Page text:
Last fall, six contemporary composers came to FIT for an unusual project. In a unique collaboration with New York-based nonprofit Composers Now, the music artists played original compositions for a select, volunteer group of students majoring in visual arts—Film and Media, Fine Art, Illustration, and Photography—as well as student and faculty poets from a variety of disciplines. The FIT artists then created works inspired by the music. The result? On February 7, the college community gathered in the John Reeves Great Hall for Fashionable Muses, a “21st-century salon of music, poetry, and the visual arts,” as President Joyce F. Brown called it in her opening remarks. Musicians played the compositions while the students’ illustrations, paintings, animations, and short videos were projected on screens surrounding the audience. Between the music performances, students and faculty read their poems, written in English, Chinese, Spanish, and other languages. Afterward, Tania León, artistic director of Composers Now, which champions the work of living music artists, moderated a discussion between the composers, visual artists, poets, and the audience about the role of music and art in society. It was a heady, invigorating evening.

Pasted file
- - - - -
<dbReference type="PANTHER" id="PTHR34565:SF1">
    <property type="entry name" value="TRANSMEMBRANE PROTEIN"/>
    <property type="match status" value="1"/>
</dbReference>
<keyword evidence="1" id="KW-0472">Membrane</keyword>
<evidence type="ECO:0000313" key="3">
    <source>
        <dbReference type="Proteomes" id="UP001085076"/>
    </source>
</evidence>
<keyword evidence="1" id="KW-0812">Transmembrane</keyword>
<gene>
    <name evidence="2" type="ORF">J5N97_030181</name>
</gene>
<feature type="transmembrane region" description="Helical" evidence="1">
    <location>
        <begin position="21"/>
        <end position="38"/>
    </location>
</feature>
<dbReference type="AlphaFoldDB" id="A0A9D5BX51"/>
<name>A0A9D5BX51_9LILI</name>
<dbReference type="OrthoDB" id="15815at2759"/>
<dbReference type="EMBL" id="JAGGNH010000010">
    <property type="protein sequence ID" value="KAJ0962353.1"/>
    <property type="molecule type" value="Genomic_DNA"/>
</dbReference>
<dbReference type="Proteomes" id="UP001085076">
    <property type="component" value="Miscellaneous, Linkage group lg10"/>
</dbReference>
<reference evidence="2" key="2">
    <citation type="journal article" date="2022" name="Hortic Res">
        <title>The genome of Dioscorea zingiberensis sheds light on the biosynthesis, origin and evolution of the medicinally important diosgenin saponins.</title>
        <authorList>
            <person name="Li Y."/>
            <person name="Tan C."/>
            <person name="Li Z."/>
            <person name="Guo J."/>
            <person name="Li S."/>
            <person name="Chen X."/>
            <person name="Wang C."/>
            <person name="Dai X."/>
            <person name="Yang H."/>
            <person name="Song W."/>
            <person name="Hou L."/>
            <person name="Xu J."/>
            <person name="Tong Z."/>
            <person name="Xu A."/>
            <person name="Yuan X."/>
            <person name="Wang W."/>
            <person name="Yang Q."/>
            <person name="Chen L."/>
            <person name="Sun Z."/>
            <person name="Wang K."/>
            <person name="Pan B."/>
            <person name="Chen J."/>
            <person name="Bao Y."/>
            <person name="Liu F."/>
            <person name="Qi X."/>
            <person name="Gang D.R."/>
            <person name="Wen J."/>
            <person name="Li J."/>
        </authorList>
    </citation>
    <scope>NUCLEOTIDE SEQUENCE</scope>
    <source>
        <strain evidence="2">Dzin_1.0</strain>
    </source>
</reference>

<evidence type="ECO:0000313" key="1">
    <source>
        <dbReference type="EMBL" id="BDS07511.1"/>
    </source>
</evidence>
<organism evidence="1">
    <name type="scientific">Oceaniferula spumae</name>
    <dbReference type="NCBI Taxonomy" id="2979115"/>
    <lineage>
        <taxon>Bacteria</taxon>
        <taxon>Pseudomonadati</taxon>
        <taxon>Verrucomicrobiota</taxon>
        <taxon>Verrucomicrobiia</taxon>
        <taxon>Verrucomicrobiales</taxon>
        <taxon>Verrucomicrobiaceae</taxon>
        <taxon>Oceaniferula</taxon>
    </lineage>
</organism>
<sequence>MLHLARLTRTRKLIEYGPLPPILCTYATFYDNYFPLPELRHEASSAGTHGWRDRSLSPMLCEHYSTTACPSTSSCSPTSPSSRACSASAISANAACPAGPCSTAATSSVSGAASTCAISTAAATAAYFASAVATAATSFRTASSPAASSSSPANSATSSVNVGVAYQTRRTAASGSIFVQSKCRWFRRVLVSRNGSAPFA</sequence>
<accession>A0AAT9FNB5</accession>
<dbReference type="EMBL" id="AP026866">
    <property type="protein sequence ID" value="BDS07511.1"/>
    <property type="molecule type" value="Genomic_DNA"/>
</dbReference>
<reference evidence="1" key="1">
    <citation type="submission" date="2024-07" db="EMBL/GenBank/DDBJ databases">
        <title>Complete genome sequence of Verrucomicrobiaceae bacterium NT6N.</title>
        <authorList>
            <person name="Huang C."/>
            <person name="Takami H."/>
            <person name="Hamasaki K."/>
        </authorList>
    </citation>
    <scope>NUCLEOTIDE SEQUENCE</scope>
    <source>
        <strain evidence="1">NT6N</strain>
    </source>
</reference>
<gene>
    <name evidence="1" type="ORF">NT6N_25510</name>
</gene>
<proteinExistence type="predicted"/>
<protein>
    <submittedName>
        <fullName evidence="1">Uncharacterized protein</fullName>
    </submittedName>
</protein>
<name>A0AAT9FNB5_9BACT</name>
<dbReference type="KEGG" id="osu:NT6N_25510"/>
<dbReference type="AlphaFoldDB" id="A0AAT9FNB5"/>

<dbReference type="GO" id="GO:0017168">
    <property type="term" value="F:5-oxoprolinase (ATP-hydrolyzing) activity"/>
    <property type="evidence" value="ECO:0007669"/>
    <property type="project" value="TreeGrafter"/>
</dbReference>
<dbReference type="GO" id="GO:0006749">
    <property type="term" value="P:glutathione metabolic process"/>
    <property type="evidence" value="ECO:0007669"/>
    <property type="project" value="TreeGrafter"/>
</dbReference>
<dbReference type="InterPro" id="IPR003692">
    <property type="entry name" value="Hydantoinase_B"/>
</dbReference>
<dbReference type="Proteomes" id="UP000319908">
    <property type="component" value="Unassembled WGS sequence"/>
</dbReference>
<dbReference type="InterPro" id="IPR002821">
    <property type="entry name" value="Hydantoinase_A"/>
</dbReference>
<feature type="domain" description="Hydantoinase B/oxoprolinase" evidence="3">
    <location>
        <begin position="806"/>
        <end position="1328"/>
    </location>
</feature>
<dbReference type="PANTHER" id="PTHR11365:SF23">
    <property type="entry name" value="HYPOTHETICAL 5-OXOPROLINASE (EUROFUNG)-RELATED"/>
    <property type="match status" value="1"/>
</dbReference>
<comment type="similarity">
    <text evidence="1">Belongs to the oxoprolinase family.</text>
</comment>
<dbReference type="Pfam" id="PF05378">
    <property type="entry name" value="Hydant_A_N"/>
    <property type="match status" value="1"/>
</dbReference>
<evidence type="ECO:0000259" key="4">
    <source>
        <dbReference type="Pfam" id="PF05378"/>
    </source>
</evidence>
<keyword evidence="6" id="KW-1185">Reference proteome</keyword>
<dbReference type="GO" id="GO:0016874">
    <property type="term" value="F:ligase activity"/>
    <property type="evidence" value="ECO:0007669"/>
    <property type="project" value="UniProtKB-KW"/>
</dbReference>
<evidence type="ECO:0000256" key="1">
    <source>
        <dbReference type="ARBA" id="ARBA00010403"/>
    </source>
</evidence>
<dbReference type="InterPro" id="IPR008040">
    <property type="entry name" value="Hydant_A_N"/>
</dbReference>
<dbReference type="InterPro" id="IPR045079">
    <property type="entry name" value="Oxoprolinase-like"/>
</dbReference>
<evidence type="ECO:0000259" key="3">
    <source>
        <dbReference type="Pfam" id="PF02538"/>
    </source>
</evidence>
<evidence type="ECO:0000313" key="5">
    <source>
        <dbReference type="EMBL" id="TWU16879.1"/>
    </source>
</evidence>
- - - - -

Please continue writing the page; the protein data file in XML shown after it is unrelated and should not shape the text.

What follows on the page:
Susan Breton, director of FIT’s Counseling Center, organized the project. She said The Museum at FIT’s recent exhibition Proust’s Muse inspired her, because the subject of the show, the Princess Greffulhe (1860-1952) held legendary salons in turn-of-the-century Paris. “I wanted to reimagine a contemporary salon here in this urban college setting,” she said. Her goal was also to expose students to contemporary classical music while creating an interdisciplinary showcase for the different art forms. She was particularly pleased to witness the collaborative process between the composers and student artists. The effort was supported by a SUNY Explorations in Diversity and Academic Excellence Grant, a Connecting our FIT Community Grant, and many other sources of funding.